Joe Banks reflects on that ‘in-between time,’ the period before grown offspring try to have children, and the grandparents-in-waiting wish for it to happen.
My wife and I have entered that era that eventually all biological parents, be they near or far, together, separated or divorced, willingly or not, sooner or later, cross. It, like most other characteristics of aging, can arrive suddenly or quietly, depending on the circumstances.
It is the era of potential or looming grand-parentage, that in-between time before the grown offspring want or try to have children, and before the grandparents-in-waiting want them to have them.
It is the flipside of the baby-making era, the next go-round of procreation that can prompt a new perspective that analysts and magazine editors use as conversation starters over cocktails with friends.
My cue arrived when we were looking over the latest ultrasound photos of our unborn grand-nephew on Facebook. Mother niece had posted them alongside a shot of a sideways profile of herself. It was the second from the same clan we’d seen in as many days, with both expecting the same week, no less.
“I’ve figured out what I want to do in my retirement,” my wife said wistfully, gazing at the photos, without a warning or prompt.
“Oh, what’s that?” I ask, right eyebrow upturned, woefully unprepared for what was to come.
“I want to be a volunteer mom for pregnant women and help them through the last weeks of their pregnancy.”
There are lots of other possibilities I would’ve guessed: annual trips to Ireland or Tuscany, few extra scrapbooking seminars, more time at the lake.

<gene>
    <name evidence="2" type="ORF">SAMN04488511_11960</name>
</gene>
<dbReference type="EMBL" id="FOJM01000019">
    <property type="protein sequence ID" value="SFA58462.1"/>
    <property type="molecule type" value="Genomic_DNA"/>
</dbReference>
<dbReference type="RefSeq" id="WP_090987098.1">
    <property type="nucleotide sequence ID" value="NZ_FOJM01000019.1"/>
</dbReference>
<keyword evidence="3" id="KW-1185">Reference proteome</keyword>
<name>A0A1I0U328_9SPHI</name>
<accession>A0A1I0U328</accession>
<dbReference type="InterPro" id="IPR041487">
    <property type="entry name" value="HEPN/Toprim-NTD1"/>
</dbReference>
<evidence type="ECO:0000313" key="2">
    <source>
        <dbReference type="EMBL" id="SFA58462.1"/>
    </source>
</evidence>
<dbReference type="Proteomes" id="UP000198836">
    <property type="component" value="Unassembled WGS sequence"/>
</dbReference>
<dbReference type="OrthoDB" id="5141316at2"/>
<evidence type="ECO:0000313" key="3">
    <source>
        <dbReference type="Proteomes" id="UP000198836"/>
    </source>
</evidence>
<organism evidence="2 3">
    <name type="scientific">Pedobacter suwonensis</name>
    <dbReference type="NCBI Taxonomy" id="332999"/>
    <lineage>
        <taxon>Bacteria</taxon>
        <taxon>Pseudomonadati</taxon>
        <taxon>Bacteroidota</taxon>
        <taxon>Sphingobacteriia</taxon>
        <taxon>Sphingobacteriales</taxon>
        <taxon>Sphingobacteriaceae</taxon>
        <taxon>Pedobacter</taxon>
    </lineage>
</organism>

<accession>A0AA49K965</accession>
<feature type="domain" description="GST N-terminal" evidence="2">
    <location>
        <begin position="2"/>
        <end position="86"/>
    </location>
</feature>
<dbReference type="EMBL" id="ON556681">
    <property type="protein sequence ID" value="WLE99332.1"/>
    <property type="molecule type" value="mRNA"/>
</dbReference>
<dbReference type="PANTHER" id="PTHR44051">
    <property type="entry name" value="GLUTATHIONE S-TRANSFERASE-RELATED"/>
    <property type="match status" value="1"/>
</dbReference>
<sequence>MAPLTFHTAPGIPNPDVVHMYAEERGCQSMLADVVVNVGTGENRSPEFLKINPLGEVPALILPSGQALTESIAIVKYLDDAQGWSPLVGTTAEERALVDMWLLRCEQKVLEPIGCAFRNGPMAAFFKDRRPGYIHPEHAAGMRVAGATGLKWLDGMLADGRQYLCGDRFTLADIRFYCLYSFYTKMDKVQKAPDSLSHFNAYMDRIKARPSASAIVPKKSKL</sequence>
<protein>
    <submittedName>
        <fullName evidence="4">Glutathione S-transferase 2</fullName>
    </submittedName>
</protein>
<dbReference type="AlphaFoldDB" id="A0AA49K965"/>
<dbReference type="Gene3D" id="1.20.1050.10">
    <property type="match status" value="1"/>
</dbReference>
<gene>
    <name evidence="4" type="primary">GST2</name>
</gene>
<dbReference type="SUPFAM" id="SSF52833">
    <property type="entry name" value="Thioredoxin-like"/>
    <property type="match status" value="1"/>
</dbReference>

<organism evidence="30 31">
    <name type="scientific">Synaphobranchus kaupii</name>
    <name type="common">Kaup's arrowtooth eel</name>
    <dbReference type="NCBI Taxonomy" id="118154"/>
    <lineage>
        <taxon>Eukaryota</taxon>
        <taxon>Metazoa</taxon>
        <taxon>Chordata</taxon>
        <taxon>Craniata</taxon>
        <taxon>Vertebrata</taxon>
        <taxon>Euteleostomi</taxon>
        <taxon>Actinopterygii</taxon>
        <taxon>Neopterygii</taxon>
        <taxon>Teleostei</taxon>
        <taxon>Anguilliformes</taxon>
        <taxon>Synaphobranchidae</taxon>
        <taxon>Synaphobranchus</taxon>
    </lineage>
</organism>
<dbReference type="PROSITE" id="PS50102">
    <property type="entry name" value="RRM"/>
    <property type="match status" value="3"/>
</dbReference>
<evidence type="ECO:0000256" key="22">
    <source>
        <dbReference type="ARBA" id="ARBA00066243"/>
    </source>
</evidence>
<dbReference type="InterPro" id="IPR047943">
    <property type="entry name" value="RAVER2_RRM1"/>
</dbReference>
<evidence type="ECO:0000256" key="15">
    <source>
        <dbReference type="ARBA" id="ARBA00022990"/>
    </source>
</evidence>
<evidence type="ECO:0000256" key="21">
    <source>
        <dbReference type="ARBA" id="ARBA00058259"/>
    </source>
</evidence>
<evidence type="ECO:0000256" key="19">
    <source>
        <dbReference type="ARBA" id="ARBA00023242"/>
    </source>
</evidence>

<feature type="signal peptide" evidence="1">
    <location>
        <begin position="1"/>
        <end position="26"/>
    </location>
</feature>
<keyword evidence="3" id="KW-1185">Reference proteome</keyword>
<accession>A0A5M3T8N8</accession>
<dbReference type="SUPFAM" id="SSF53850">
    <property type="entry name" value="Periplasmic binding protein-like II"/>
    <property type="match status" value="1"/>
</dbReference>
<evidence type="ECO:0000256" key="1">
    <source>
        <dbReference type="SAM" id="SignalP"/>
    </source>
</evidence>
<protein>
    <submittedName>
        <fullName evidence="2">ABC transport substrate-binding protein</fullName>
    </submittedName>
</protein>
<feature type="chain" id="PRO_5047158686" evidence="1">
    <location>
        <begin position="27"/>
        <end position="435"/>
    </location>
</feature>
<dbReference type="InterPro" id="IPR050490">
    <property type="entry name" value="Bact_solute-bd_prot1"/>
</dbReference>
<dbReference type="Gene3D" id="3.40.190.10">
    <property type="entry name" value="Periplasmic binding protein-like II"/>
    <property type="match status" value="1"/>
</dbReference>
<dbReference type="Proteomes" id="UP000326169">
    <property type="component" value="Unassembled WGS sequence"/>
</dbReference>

“Oh?” I answered in as non-judgmental tone as possible. “So you want to be a birthing coach, or a doula?”
That people are actually licensed to perform such services hadn’t dawned on her, deflating the fantasy momentarily. But we both knew where it was really coming from: not only from a selfless desire to help young, perhaps even motherless, women with the burdens of birth, but the deep, irresistible and ancient desire to be a grandma.
Our daughters are taking their time, you see, being very cool and sensible about their options, as we’d advised them when they were teenagers. They’re enjoying themselves in the second half of their twenties, and their partners are still boyfriends. The four of them are in no hurry to go forth and multiply, like so many others in their cohort.
I, on the other hand, am content to wait, in the same way that I would’ve been fine to delay a little longer our decision to have kids in the first place. Odd, isn’t it, how paternal procrastination is a repeated behaviour? But I digress.
I do admit to the occasional twinge of anticipated gramps-hood whenever I’m prompted by my family to recall my own granddad, a man who mirrored the stereotype: spectacled, kindly, wise, funny and always generous with his time with us.
He drank raw eggs in ginger beer and delighted in watching us react when he took out his lower dentures, causing his jaw to meet his nose. And I think: I can’t take out my teeth, but I’ll sure let them draw stick figures on the top of my bald head while I fall asleep in the Lazy Boy.
All of these little itches and twitches are not at all helped by the exclamations of our contemporaries who are already into their grand years. They bring into the office photos and burble about the grand boys and girls like Hollywood celebrity gossips.
One’s son and daughter-in-law have triplets. Another has twins. We know that because their office walls are festooned with photos, in case any of us forget.
Inevitably, they all end with the same line of script, as if it was handed down in a secret ritual of grand-hood that my wife and I will someday swear allegiance to.
“And the best thing?” they all say. “You can spoil the heck out of them and then they go home with mom and dad!”